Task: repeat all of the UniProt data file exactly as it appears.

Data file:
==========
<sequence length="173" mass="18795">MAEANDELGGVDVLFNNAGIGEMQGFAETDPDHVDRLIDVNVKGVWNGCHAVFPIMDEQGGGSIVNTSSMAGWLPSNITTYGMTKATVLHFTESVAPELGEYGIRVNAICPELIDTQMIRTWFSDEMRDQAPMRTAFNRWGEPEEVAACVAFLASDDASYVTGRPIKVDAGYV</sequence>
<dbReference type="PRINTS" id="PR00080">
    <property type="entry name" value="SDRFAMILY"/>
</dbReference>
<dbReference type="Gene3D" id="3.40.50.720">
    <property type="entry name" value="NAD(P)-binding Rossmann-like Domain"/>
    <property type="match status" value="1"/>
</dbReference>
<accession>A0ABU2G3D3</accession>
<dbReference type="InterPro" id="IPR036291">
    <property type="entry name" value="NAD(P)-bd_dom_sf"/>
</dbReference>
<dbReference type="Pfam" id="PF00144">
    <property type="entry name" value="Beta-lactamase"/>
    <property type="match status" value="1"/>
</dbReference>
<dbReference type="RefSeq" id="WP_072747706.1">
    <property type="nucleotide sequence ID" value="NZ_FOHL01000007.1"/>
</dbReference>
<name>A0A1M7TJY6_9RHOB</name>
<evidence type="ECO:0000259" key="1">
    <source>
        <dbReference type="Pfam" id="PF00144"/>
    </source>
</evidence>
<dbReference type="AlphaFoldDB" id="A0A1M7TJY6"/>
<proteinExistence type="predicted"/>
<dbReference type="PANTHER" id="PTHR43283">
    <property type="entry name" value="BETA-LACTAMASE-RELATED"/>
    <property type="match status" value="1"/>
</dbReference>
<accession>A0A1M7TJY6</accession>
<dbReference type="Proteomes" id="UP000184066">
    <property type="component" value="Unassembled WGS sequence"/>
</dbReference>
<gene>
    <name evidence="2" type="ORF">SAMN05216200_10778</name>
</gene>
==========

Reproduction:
<sequence length="173" mass="18795">MAEANDELGGVDVLFNNAGIGEMQGFAETDPDHVDRLIDVNVKGVWNGCHAVFPIMDEQGGGSIVNTSSMAGWLPSNITTYGMTKATVLHFTESVAPELGEYGIRVNAICPELIDTQMIRTWFSDEMRDQAPMRTAFNRWGEPEEVAACVAFLASDDASYVTGRPIKVDAGYV</sequence>
<dbReference type="PRINTS" id="PR00080">
    <property type="entry name" value="SDRFAMILY"/>
</dbReference>
<dbReference type="Gene3D" id="3.40.50.720">
    <property type="entry name" value="NAD(P)-binding Rossmann-like Domain"/>
    <property type="match status" value="1"/>
</dbReference>
<accession>A0ABU2G3D3</accession>
<dbReference type="InterPro" id="IPR036291">
    <property type="entry name" value="NAD(P)-bd_dom_sf"/>
</dbReference>
<dbReference type="Pfam" id="PF00144">
    <property type="entry name" value="Beta-lactamase"/>
    <property type="match status" value="1"/>
</dbReference>
<dbReference type="RefSeq" id="WP_072747706.1">
    <property type="nucleotide sequence ID" value="NZ_FOHL01000007.1"/>
</dbReference>
<name>A0A1M7TJY6_9RHOB</name>
<evidence type="ECO:0000259" key="1">
    <source>
        <dbReference type="Pfam" id="PF00144"/>
    </source>
</evidence>
<dbReference type="AlphaFoldDB" id="A0A1M7TJY6"/>
<proteinExistence type="predicted"/>
<dbReference type="PANTHER" id="PTHR43283">
    <property type="entry name" value="BETA-LACTAMASE-RELATED"/>
    <property type="match status" value="1"/>
</dbReference>
<accession>A0A1M7TJY6</accession>
<dbReference type="Proteomes" id="UP000184066">
    <property type="component" value="Unassembled WGS sequence"/>
</dbReference>
<gene>
    <name evidence="2" type="ORF">SAMN05216200_10778</name>
</gene>